Near Earth Asteroids
Potentially Hazardous Asteroids (PHAs) are space rocks larger than approximately 100m that can come closer to Earth than 0.05 AU. None of the known PHAs is on a collision course with our planet, although astronomers are finding new ones all the time.
On March 14, 2016 there were potentially hazardous asteroids.
Recent & Upcoming Earth-asteroid encounters:
Miss Distance
2016 EL27
Mar 10
10.9 LD
23 m
2016 EB1
Mar 10
5.4 LD
39 m
2016 EV84
Mar 10
6.8 LD
19 m
2016 EU28
Mar 12
6.5 LD
27 m
2016 EJ27
Mar 12
9.7 LD
38 m
2016 EM156
Mar 16
1.4 LD
13 m
2016 ES85
Mar 16
3.1 LD
5 m
2016 EW85
Mar 16
1.4 LD
13 m
2016 EF156
Mar 17
6.7 LD
49 m
2016 ES155
Mar 17
5.7 LD
64 m
2010 FX9
Mar 19
6.9 LD
62 m
Mar 21
13.9 LD
0 m
Mar 22
9.2 LD
0 m
1993 VA
Mar 23
59.6 LD
1.6 km
2016 CY135
Mar 23
13.9 LD
60 m
2016 EQ1
Mar 24
8.3 LD
26 m
2001 XD
Mar 28
64.5 LD
1.0 km
2016 EK156
Mar 29
13.9 LD
49 m
2016 BC14
Mar 29
9.8 LD
275 m
2002 AJ29
Apr 6
55.2 LD
1.5 km
2002 EB3
Apr 8
55.6 LD
1.2 km
2009 KJ
Apr 10
37.7 LD
1.6 km
2005 GR33
Apr 13
7.8 LD
175 m
2008 HU4
Apr 16
4.9 LD
10 m
2001 VG5
Apr 28
52.4 LD
1.8 km
2014 US115
May 1
9.4 LD
52 m
Notes: LD means "Lunar Distance." 1 LD = 384,401 km, the distance between Earth and the Moon. 1 LD also equals 0.00256 AU. MAG is the visual magnitude of the asteroid on the date of closest approach.
  Cosmic Rays in the Atmosphere
Situation Report -- Oct. 30, 2015 Stratospheric Radiation (+37o N)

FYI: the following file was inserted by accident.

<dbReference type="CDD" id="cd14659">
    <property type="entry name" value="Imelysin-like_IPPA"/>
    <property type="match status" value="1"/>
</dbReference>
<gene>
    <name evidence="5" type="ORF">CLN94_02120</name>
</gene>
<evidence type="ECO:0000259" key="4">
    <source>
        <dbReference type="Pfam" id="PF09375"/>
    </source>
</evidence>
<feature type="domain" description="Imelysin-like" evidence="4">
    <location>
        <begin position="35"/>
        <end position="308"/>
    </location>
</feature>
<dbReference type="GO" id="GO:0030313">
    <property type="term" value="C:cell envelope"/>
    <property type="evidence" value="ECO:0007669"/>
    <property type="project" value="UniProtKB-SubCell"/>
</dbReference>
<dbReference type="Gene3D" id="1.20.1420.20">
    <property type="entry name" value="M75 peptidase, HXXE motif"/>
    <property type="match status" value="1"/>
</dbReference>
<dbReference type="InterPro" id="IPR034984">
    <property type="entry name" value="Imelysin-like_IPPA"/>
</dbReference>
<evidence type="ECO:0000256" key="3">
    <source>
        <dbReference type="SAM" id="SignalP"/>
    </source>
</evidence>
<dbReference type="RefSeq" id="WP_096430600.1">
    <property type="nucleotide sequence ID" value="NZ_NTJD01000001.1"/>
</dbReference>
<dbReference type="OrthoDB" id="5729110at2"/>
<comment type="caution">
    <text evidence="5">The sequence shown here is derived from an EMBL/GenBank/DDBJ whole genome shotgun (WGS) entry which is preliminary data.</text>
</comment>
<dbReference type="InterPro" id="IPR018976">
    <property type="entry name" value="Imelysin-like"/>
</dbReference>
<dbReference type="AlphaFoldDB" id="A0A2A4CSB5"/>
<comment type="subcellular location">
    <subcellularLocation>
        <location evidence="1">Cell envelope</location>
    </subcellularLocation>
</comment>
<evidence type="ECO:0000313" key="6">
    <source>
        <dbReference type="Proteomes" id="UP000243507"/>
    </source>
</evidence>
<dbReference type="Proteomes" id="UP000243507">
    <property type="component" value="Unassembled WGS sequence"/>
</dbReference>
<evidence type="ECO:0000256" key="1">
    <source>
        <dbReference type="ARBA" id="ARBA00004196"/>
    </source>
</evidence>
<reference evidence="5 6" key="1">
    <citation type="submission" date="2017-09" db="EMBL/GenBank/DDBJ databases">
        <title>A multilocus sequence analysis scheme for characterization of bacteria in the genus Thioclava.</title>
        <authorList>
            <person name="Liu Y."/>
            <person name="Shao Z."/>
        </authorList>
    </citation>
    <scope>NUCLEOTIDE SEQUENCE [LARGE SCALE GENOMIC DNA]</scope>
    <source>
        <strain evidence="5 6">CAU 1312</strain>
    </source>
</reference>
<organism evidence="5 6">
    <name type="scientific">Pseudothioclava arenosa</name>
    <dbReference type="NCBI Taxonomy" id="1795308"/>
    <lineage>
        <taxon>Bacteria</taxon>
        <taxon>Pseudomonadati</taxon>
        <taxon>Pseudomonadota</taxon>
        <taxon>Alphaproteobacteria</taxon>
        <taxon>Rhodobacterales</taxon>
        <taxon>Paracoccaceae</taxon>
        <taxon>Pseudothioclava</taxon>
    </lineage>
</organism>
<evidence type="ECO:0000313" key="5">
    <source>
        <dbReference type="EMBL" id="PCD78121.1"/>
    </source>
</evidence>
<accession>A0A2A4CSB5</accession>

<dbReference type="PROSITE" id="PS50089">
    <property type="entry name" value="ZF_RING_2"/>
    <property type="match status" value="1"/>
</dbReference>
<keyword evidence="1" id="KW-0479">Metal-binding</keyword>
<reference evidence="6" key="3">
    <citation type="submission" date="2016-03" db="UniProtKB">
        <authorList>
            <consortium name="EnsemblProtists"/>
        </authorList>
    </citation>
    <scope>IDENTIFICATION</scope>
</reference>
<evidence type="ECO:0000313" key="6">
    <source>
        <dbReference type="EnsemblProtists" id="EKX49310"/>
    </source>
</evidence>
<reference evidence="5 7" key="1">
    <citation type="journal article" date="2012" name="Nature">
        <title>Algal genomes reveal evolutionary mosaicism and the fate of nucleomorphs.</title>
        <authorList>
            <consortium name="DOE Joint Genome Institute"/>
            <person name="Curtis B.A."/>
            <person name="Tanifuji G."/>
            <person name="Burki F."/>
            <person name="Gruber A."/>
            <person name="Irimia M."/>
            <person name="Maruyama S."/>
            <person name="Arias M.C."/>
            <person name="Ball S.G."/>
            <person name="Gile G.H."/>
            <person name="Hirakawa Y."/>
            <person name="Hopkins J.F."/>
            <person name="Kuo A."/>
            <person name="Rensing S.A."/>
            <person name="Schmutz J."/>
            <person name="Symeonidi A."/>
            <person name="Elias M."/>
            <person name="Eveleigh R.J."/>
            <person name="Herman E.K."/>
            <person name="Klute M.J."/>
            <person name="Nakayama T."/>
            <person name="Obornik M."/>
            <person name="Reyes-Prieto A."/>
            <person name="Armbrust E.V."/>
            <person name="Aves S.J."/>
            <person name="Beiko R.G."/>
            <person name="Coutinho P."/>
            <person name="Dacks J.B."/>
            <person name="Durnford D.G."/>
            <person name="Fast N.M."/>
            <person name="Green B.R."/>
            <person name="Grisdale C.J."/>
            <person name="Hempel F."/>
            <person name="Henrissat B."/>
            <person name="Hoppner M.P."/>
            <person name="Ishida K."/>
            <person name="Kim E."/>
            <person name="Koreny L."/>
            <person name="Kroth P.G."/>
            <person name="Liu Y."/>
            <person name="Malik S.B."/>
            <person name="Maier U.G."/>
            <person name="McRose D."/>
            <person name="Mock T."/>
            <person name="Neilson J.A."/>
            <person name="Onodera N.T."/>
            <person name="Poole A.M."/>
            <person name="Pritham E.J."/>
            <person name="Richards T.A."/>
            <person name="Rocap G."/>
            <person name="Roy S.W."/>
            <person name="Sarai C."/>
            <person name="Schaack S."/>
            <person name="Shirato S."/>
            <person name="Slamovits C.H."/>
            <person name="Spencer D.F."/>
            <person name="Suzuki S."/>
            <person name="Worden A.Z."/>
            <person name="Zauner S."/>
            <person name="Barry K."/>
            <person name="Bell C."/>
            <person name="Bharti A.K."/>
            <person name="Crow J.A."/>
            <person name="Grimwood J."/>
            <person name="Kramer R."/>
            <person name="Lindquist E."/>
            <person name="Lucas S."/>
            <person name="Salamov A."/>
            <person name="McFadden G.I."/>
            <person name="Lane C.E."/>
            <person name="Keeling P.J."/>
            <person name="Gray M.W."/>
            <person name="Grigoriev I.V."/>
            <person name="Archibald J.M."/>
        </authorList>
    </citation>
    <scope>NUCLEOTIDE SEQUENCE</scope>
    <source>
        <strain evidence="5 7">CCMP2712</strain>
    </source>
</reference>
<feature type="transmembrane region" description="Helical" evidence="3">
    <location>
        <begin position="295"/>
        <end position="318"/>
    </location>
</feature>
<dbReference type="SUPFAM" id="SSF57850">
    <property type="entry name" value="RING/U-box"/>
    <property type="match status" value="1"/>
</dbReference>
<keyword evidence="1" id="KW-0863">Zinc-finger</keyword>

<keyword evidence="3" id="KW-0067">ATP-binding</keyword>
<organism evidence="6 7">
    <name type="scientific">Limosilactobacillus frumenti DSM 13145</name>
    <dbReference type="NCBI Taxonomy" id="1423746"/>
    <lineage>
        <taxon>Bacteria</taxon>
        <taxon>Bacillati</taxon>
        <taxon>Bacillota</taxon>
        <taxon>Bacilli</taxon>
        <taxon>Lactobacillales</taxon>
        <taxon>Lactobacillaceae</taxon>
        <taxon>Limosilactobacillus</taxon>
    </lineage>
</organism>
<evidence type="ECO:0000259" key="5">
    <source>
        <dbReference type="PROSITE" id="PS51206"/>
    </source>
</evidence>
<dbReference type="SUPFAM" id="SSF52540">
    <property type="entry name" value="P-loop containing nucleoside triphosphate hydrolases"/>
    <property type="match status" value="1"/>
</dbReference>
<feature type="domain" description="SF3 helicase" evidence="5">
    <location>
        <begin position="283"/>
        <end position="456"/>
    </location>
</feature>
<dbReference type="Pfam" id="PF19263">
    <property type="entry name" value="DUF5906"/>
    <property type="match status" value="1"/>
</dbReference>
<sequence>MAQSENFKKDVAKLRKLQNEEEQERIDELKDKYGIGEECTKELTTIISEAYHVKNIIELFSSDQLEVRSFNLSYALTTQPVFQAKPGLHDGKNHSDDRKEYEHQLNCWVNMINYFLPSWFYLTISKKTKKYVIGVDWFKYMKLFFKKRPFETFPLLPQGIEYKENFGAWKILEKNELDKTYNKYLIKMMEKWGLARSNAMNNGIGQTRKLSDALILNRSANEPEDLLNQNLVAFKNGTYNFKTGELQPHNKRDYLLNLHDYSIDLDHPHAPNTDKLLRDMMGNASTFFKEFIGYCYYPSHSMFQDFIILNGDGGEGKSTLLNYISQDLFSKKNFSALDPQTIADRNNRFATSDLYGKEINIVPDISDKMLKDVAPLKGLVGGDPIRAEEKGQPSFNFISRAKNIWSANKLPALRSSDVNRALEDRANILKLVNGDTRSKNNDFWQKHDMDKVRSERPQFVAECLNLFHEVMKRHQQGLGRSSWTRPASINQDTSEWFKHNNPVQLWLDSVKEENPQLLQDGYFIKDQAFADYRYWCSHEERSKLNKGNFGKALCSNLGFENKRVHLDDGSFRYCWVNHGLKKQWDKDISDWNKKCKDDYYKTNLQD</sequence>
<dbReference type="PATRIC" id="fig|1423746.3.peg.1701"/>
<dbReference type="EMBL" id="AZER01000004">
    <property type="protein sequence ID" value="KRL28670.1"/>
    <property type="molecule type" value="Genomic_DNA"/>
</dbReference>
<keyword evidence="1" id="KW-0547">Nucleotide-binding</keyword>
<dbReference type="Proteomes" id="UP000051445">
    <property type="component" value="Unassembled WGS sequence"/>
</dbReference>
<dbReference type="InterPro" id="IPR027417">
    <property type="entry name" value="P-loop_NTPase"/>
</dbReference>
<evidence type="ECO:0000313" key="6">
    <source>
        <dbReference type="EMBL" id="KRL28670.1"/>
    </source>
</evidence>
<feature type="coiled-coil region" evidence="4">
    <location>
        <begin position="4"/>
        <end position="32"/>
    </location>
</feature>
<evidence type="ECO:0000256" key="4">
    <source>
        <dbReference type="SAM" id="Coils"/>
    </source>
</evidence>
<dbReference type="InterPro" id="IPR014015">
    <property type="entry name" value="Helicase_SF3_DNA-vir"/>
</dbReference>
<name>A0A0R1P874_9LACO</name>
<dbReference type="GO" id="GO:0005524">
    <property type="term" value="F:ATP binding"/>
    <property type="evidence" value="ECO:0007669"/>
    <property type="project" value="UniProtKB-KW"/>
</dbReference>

Cosmic ray levels are elevated (+6.1% above the Space Age median). The trend is flat. Cosmic ray levels have increased +0% in the past month.
Sept. 06: 4.14 uSv/hr (414 uRad/hr)
Sept. 12: 4.09 uSv/hr (409 uRad/hr)
Sept. 23: 4.12 uSv/hr (412 uRad/hr)
Sept. 25: 4.16 uSv/hr (416 uRad/hr)
Sept. 27: 4.13 uSv/hr (413 uRad/hr)
Oct. 11: 4.02 uSv/hr (402 uRad/hr)
Oct. 22: 4.11 uSv/hr (411 uRad/hr)
These measurements are based on regular space weather balloon flights: learn more.

Approximately once a week, and the students of Earth to Sky Calculus fly "space weather balloons" to the stratosphere over California. These balloons are equipped with radiation sensors that detect cosmic rays, a surprisingly "down to Earth" form of space weather. Cosmic rays can seed clouds, trigger lightning, and penetrate commercial airplanes. Our measurements show that someone flying back and forth across the continental USA, just once, can absorb as much ionizing radiation as 2 to 5 dental X-rays. For example, here is the data from a flight on Oct. 22, 2015:

Radiation levels peak at the entrance to the stratosphere in a broad region called the "Pfotzer Maximum." This peak is named after physicist George Pfotzer who discovered it using balloons and Geiger tubes in the 1930s. Radiation levels there are more than 80x sea level.

Note that the bottom of the Pfotzer Maximim is near 55,000 ft. This means that some high-flying aircraft are not far from the zone of maximum radiation. Indeed, according to the Oct 22th measurements, a plane flying at 45,000 feet is exposed to 2.79 uSv/hr. At that rate, a passenger would absorb about one dental X-ray's worth of radiation in about 5 hours.

The radiation sensors onboard our helium balloons detect X-rays and gamma-rays in the energy range 10 keV to 20 MeV. These energies span the range of medical X-ray machines and airport security scanners.

  Essential web links
NOAA Space Weather Prediction Center
  The official U.S. government space weather bureau
Atmospheric Optics
  The first place to look for information about sundogs, pillars, rainbows and related phenomena.
Solar Dynamics Observatory
  Researchers call it a "Hubble for the sun." SDO is the most advanced solar observatory ever.
  3D views of the sun from NASA's Solar and Terrestrial Relations Observatory
Solar and Heliospheric Observatory
  Realtime and archival images of the Sun from SOHO.
Daily Sunspot Summaries
  from the NOAA Space Environment Center
  the underlying science of space weather